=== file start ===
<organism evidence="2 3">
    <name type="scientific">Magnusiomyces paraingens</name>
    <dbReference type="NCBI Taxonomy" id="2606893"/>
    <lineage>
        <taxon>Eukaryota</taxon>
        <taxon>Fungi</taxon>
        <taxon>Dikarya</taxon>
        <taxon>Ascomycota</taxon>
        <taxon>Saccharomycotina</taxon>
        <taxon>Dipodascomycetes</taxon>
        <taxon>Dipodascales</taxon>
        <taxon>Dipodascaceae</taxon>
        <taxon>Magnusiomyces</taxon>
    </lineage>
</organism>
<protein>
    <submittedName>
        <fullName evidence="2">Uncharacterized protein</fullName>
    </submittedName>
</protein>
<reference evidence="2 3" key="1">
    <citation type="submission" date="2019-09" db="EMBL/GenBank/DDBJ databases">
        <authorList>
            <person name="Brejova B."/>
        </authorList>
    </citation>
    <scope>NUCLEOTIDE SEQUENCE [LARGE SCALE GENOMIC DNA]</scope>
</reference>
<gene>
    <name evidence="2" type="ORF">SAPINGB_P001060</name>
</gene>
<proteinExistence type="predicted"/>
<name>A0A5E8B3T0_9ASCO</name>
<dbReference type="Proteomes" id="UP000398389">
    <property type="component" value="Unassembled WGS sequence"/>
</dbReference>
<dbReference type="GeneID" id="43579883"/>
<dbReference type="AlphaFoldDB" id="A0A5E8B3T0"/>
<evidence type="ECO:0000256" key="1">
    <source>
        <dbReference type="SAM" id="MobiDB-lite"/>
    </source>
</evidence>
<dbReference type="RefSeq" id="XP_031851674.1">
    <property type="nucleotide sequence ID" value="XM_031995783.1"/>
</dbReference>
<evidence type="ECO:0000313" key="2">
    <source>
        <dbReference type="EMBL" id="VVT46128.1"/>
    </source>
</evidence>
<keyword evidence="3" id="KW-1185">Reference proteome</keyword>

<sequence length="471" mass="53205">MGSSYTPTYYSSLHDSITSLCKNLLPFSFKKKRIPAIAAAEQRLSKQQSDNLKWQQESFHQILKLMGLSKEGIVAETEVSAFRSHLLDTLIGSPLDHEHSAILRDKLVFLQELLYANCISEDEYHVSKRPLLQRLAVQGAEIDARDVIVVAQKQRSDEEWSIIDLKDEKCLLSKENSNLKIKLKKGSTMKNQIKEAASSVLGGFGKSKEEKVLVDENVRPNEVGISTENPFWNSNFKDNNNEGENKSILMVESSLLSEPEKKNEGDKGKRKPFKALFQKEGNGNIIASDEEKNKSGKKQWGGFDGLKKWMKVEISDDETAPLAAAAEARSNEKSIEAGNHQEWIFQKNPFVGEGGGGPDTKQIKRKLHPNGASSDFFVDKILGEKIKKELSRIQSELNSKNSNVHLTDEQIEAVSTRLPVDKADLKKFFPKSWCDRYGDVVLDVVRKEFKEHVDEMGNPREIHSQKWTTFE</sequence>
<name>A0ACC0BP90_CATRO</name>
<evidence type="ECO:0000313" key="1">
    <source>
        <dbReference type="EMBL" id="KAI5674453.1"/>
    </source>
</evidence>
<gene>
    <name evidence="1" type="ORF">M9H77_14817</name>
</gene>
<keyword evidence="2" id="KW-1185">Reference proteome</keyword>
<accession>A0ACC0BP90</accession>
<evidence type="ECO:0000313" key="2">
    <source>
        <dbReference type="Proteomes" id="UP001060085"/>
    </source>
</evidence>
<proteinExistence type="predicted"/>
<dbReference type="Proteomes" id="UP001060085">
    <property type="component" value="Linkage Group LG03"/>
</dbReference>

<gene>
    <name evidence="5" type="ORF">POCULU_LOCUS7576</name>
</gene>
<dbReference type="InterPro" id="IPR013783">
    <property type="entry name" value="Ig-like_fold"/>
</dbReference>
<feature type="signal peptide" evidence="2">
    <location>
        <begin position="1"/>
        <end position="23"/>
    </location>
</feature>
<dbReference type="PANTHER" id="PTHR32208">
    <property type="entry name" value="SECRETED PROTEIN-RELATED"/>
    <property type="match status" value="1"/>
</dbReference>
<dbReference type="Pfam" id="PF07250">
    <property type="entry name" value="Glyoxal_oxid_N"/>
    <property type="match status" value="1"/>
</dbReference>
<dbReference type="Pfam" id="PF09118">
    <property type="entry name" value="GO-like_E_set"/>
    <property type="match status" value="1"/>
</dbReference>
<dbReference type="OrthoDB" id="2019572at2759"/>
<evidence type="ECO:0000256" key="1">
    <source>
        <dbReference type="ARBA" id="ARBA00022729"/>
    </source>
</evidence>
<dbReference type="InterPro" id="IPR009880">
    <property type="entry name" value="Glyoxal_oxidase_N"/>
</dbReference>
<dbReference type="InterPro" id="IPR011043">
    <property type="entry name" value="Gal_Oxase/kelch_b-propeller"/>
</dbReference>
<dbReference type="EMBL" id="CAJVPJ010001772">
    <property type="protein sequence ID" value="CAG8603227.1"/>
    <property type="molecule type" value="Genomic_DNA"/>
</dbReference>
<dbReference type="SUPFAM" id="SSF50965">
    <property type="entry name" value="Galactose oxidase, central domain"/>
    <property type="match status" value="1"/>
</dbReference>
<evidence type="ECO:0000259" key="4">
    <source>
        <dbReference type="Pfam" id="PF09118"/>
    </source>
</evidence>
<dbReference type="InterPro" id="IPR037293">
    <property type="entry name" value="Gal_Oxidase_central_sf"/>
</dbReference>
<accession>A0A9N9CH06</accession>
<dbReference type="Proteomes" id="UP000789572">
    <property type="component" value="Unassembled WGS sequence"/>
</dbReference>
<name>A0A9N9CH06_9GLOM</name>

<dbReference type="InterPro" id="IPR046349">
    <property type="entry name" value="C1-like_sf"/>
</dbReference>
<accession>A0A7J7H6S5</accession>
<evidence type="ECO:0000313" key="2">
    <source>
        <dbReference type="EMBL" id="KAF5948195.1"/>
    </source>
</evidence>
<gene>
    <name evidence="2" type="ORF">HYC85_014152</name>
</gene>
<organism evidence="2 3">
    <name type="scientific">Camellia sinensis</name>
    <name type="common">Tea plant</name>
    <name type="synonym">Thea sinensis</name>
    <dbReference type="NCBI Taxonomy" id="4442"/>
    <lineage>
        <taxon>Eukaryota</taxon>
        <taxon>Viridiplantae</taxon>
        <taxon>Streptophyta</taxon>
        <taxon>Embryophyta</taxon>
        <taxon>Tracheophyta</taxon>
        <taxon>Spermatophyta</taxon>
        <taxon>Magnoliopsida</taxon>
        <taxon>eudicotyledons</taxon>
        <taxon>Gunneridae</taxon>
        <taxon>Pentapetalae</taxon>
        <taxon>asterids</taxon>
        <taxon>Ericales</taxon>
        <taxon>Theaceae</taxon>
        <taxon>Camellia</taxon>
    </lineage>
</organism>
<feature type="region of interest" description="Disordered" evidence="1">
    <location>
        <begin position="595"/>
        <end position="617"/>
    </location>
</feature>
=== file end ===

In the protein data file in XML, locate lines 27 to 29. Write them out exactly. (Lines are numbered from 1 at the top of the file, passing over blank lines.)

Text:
    <scope>NUCLEOTIDE SEQUENCE [LARGE SCALE GENOMIC DNA]</scope>
</reference>
<gene>